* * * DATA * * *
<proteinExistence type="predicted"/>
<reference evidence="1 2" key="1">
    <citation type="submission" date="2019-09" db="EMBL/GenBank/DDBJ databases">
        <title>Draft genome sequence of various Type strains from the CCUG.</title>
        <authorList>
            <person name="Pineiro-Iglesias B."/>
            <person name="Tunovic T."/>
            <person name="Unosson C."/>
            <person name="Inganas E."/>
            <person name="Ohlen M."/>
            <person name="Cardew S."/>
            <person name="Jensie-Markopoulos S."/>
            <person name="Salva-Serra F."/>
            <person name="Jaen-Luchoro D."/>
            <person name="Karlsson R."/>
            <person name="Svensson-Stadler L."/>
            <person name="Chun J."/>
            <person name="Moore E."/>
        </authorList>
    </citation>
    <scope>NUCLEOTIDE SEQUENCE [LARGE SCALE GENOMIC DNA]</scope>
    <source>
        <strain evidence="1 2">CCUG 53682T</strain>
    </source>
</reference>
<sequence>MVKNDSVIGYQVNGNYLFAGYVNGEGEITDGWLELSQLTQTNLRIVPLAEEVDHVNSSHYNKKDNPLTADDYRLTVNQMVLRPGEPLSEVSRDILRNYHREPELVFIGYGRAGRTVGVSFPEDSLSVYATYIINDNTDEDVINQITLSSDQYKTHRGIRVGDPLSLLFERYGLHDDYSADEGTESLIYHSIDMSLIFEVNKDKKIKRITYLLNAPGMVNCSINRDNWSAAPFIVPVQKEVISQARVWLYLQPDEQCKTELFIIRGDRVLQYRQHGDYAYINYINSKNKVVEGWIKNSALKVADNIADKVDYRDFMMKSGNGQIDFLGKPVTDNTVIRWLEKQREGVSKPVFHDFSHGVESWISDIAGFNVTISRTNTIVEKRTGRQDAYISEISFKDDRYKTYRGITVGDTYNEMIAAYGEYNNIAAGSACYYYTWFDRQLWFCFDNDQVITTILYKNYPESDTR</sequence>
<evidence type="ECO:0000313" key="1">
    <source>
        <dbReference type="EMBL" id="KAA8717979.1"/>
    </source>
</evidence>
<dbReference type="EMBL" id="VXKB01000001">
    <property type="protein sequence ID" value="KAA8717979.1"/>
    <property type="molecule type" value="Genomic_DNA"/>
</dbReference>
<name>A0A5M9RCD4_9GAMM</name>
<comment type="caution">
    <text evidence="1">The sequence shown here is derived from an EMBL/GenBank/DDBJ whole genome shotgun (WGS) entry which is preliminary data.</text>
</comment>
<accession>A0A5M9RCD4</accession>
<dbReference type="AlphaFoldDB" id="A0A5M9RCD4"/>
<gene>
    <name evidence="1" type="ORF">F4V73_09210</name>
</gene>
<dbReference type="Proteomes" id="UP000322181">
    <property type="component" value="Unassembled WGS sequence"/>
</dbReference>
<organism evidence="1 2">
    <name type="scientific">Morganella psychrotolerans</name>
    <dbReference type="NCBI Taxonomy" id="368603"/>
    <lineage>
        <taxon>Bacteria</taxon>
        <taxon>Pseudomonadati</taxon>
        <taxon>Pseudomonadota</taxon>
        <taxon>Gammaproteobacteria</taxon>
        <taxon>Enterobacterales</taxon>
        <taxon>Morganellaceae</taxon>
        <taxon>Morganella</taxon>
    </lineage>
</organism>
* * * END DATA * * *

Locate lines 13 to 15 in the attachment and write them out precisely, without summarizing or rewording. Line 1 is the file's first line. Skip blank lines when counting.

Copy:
            <person name="Salva-Serra F."/>
            <person name="Jaen-Luchoro D."/>
            <person name="Karlsson R."/>